Cicero, de Domo sua (English) (XML Header) [genre: prose] [word count] [Cic. Dom.].
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1

Many things, O priests, have been devised and established with divine wisdom by our ancestors; but no action of theirs was ever more wise than their determination that the same men should superintend both what relates to the religious worship due to the immortal gods, and also what concerns the highest interests of the state, so that they might preserve the republic as the most honourable and eminent of the citizens, by governing it well, and as priests by wisely interpreting the requirements of religion. But if there has ever been a time when an important cause has depended on the decision and power of the priests of the Roman people, this indeed is that cause; being such that the dignity of the whole republic, the safety of all the citizens, their lives, their liberties, their altars, their hearths, their household gods, their properties and condition as citizens, and their homes, all appear to be committed and entrusted to your wisdom integrity, and power.

2 You have got to decide this day whether you prefer for the future to deprive frantic and profligate magistrates of the protection of wicked and unprincipled citizens, or even to arm them with the cloak of religion and of the respect due to the immortal gods. For if that pest and conflagration of the republic succeeds in defending his own mischievous and fatal tribunate by appeals to divine religion, when he cannot maintain it by any considerations of human equity, then we must seek for other ceremonies, for other ministers of the immortal gods, for other interpreters of the requirements of religion. But if those things which were done by the madness of wicked men in the republic at a time when it was oppressed by one party, deserted by another, and betrayed by a third, are annulled by your authority and your wisdom, O priests, then we shall have cause rightly and deservedly to praise the wisdom of our ancestors in selecting the most honourable men of the state for the priesthood.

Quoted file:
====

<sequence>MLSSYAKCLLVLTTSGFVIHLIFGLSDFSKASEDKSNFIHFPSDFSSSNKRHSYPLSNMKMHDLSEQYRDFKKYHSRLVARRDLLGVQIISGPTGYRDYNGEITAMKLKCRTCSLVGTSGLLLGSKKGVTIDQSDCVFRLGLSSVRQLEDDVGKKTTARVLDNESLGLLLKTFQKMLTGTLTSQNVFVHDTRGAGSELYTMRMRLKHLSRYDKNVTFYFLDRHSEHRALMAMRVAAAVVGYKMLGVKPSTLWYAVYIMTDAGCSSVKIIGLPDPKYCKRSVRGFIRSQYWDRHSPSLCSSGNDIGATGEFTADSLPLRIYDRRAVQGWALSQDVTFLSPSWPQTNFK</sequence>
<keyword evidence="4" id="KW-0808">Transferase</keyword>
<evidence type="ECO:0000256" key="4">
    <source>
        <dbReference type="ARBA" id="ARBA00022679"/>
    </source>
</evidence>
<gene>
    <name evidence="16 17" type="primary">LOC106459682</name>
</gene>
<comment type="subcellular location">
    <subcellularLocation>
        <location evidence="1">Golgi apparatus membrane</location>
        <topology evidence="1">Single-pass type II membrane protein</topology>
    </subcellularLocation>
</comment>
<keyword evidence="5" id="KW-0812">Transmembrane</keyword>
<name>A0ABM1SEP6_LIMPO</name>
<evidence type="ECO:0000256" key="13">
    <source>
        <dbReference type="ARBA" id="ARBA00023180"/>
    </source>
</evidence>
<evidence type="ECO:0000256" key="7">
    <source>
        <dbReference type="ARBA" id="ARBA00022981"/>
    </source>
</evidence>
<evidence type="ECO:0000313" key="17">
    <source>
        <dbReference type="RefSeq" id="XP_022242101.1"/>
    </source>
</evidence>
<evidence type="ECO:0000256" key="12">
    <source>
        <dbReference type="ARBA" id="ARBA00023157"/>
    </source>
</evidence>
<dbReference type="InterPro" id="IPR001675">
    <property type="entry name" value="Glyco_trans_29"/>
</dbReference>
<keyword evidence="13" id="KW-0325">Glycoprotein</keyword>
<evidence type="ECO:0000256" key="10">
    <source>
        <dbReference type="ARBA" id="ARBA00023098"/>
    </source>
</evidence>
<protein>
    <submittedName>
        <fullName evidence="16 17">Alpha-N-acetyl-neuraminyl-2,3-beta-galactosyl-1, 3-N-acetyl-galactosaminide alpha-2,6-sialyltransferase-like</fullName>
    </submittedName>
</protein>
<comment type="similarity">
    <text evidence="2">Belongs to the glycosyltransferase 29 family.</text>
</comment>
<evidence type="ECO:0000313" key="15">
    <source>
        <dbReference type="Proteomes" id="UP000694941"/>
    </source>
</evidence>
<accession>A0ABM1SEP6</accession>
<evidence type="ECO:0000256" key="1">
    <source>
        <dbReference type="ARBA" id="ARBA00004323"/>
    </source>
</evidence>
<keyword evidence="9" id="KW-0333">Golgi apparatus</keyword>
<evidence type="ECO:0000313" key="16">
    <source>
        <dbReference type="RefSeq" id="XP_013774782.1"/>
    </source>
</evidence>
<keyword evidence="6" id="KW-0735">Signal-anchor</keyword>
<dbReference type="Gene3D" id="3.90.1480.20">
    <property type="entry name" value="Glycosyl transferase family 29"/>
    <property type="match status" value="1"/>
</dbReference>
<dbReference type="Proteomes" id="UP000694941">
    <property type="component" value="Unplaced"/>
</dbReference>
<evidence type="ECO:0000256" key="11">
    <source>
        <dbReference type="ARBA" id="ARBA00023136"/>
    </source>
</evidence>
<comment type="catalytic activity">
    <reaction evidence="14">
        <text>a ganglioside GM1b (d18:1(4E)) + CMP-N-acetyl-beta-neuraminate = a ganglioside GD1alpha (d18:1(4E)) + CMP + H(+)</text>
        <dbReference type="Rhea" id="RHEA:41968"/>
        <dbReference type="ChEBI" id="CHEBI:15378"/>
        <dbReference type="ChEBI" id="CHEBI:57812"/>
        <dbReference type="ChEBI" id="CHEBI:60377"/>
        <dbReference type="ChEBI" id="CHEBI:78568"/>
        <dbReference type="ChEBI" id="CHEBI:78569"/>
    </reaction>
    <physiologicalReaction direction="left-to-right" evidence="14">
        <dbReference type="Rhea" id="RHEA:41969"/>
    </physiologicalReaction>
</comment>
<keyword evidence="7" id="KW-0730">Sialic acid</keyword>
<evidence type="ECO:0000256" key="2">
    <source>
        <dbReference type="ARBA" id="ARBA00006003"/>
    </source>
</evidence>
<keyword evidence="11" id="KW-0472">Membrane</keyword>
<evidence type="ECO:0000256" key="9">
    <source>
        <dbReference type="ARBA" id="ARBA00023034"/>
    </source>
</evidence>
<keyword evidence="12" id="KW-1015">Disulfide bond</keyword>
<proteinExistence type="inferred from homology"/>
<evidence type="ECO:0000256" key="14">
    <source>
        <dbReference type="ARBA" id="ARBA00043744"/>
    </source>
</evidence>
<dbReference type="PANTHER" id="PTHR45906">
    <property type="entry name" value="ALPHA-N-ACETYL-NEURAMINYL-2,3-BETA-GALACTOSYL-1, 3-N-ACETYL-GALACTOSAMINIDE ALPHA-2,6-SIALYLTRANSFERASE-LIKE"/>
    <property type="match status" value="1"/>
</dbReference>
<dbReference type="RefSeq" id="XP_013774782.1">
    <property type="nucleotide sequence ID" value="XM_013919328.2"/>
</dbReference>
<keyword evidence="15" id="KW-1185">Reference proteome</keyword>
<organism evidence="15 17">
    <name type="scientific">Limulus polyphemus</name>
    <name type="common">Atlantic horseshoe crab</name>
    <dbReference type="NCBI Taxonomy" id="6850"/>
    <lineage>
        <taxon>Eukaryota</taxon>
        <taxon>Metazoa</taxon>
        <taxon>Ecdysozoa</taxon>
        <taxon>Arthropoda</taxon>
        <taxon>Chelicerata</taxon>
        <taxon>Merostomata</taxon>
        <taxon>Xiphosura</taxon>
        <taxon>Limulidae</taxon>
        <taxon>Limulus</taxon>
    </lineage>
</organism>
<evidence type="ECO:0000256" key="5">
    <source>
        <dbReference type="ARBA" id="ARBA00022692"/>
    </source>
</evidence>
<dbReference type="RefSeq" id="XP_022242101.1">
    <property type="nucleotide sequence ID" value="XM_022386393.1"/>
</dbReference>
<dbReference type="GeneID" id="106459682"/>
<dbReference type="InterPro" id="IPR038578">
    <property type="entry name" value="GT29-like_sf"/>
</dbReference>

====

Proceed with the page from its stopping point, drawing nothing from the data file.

3 But since that madman has thought that he should find a ready road to your attention by blaming the sentiments that I in the last few days have expressed in the senate concerning the republic, I will deviate from the natural arrangement of my speech, and I will make a reply to what I will not call the speech of that furious fellow, (for that is more than he is capable of,) but to his abuse, that being an employment which he has fortified himself in the practice of by his own intolerable bad temper, and by the length of time that he has been allowed to indulge it with impunity.

ch. 2

And in the first place, I ask you this, O you insane and frantic man, what excessive punishment for your wickednesses and crimes is it that distracts you so as to make you think that these men—men of their high character, who support the dignity of the republic, not only by their wisdom, but also by their dignified appearance—are angry with me, because in delivering my opinion I connected the safety of the citizens with the honour of Cnaeus Pompeius, and that they are likely at this present time to have different feelings with respect to the general interests of religion from those which they entertained when I was absent?